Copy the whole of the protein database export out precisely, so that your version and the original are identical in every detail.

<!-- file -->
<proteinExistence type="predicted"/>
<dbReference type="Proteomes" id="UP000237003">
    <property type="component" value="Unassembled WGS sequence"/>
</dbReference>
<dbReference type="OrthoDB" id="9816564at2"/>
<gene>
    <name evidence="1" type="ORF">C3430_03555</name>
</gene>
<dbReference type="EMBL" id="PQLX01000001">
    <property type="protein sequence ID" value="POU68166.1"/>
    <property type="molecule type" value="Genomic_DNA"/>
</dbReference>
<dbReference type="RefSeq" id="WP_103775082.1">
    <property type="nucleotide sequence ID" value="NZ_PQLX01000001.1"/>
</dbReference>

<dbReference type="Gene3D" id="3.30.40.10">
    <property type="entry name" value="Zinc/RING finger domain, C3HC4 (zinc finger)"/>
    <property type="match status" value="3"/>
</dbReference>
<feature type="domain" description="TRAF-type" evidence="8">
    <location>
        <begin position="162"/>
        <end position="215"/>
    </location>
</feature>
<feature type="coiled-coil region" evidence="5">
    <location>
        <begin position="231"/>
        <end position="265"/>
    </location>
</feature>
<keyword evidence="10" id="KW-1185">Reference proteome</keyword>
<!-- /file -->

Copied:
<proteinExistence type="predicted"/>
<dbReference type="Proteomes" id="UP000237003">
    <property type="component" value="Unassembled WGS sequence"/>
</dbReference>
<dbReference type="OrthoDB" id="9816564at2"/>
<gene>
    <name evidence="1" type="ORF">C3430_03555</name>
</gene>
<dbReference type="EMBL" id="PQLX01000001">
    <property type="protein sequence ID" value="POU68166.1"/>
    <property type="molecule type" value="Genomic_DNA"/>
</dbReference>
<dbReference type="RefSeq" id="WP_103775082.1">
    <property type="nucleotide sequence ID" value="NZ_PQLX01000001.1"/>
</dbReference>

<dbReference type="Gene3D" id="3.30.40.10">
    <property type="entry name" value="Zinc/RING finger domain, C3HC4 (zinc finger)"/>
    <property type="match status" value="3"/>
</dbReference>
<feature type="domain" description="TRAF-type" evidence="8">
    <location>
        <begin position="162"/>
        <end position="215"/>
    </location>
</feature>
<feature type="coiled-coil region" evidence="5">
    <location>
        <begin position="231"/>
        <end position="265"/>
    </location>
</feature>
<keyword evidence="10" id="KW-1185">Reference proteome</keyword>